On Friday, Brad corners him and delivers one of his epic, mannered rants. This one finishes: "and I just know that in six months I will be browsing my local newsagent only to be confronted, on the cover of Rolling Stone, with the freakshow mating of Ray Person's genetically recursive, whiskey tango face and Rudy Fucking Reyes's gold-hotpants-wearing, Ricky-Martin-Fanclub-membership-holding espresso maker, and I'm telling you, Nate, this image is not conducive to my combat readiness."
"Leave it to me," Nate says, and Brad twitches his mouth in thanks and strides stiffly away, leaving Nate to head back to his tent to start digging around for the bullshit he's going to have to shovel into the write-up, which is nothing compared to the fact that in the end he has to say it out loud to a Battalion Commander more interested in passing commendations up the wire than in reading between the lines, in front of a CO who's too busy watching spots dance in front of his eyes to hear the lines in the first place.
When he bitches to Gunny later Gunny's mouth slides into that epitome of ironic resignation and he just tells Nate to look on the bright side: at least none of his men got shitcanned over it.
On Thursday, he trades quips with Brad after leaving the briefing tent and it calms to some extent the sheer looming crazy of the Grooming Standard, twenty klicks south of the Iraqi border, fifteen hours after the war has started, of his CO taping his own vehicle's windows shut, of the bullshit supply back-and-forth, of the Danger Will Robinson sirens blaring in the air around his fellow platoon leader, of the complete lack of fucking armour or support crossing the LOD. They banter like he's crossing the lawns to get to a lecture or something; it takes him for a second to some illusory headspace, safe in its irony, untouchable until Brad and the others traipse off, hooting and hollering, to their skeletal, scratched-together vehicles: he watches and remembers that he has no idea what's in store for his men across that border, that no-one is watching their asses except each other, that they will burn themselves to a crisp if he lets them get used poorly, if he lets them do that to themselves, and he knows with a sudden stone-cold certainty that he'll never love anyone as fiercely as he does the twenty-one retards in his sights right now.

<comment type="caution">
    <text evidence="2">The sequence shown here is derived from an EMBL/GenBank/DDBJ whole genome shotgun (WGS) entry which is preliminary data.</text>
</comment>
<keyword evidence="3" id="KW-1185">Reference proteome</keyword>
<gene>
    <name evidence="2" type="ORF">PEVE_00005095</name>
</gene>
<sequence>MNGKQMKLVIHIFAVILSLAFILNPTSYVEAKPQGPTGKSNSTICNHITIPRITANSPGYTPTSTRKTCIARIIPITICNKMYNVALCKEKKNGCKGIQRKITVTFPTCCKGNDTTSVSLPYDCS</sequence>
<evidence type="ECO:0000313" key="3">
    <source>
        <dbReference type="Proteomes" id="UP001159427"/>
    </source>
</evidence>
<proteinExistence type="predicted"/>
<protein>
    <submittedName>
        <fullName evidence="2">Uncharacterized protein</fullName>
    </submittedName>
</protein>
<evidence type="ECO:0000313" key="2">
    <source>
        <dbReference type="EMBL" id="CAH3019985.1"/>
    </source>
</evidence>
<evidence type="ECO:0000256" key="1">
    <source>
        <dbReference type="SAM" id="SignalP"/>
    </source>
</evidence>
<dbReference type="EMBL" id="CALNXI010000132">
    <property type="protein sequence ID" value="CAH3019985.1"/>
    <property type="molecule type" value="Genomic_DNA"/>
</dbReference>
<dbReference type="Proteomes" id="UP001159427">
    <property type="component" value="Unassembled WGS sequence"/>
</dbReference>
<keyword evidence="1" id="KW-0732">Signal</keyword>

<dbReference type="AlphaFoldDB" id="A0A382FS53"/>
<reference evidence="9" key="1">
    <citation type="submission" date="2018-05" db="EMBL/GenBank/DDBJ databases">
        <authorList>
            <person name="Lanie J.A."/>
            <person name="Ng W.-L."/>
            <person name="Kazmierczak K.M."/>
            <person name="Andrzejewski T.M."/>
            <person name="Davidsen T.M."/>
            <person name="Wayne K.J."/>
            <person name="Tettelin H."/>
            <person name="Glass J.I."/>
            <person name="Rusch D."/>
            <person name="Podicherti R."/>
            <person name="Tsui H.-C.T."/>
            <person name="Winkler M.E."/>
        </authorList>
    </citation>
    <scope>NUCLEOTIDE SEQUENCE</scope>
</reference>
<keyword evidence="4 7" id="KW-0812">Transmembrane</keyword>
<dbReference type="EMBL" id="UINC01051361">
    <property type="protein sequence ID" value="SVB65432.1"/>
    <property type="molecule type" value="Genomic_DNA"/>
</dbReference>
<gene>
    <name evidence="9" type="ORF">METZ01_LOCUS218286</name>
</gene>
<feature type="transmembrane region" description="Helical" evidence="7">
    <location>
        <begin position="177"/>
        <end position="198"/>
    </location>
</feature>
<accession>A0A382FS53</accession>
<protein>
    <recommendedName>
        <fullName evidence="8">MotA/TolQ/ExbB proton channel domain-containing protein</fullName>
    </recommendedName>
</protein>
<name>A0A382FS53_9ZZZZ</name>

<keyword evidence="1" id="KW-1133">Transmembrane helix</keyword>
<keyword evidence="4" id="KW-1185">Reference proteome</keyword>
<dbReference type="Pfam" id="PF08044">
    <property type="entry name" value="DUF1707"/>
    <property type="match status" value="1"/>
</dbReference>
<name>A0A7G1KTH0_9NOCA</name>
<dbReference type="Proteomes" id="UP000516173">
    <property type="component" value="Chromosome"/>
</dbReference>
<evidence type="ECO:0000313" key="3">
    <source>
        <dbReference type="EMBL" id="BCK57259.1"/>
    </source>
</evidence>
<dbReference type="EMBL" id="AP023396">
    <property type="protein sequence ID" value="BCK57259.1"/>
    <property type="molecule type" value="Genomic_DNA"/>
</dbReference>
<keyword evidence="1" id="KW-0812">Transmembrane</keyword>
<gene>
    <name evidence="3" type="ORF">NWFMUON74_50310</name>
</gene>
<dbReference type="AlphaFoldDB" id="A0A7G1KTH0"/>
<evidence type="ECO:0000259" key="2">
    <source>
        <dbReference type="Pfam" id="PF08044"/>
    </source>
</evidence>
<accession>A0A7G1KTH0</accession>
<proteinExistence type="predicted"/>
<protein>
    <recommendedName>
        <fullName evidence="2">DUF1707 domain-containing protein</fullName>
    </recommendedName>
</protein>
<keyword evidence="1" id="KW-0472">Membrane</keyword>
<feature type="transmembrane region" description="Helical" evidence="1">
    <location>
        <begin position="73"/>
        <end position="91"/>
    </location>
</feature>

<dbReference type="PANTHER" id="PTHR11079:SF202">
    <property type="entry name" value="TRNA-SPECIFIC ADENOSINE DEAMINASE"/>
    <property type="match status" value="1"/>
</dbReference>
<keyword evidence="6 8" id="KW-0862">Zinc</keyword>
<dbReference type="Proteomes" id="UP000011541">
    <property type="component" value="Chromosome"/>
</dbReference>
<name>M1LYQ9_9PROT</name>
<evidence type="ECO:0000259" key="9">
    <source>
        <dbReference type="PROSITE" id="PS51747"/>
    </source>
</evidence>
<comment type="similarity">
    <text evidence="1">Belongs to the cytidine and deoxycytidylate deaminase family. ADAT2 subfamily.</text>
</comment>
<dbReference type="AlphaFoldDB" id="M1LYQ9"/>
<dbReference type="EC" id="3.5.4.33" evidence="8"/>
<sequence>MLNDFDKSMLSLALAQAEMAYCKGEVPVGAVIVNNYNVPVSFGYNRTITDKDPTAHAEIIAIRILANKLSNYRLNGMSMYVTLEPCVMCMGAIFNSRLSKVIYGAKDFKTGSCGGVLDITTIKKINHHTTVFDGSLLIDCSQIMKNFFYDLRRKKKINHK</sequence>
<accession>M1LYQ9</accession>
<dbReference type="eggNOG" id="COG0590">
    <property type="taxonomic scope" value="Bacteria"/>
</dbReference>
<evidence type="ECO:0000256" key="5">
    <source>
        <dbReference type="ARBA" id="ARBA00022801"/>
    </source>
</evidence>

On Saturday he meets hundreds of men with broken feet and tired faces, men with families, men that America has made promises to, men that America has obligations towards, and he tells his team leaders to turn them around and send them back into the guns. They look at him, sickened, as they should; walking away, he feels the full weight of the whole crawling grossness of it until Brad starts calling orders, and then he finds he can stand a little bit straighter.
On Monday he realises that sometime in the next twenty-four hours he is going to cross the Euphrates, lead a battalion of smoke-spewing Humvees loaded to the gills with filthy-mouthed, high, eager-to-kill Americans, weird and wonderful pornography, ancient, freeze-dried imitation food and several tons of guns, ammunition and artillery into the Cradle of Civilisation, and he almost floats away on the incongruity of it all except he's suspended between Stafford and Christeson chanting cheesy Nelly lyrics behind him and Journey drifting in on the breeze from up ahead, Brad on his point and Lovell at his six, Gunny steady beside him, so instead he just smiles at the thought of the transcendental shitfit his seventeen-year-old self, nose buried in Gilgamesh, would throw if he could see him now.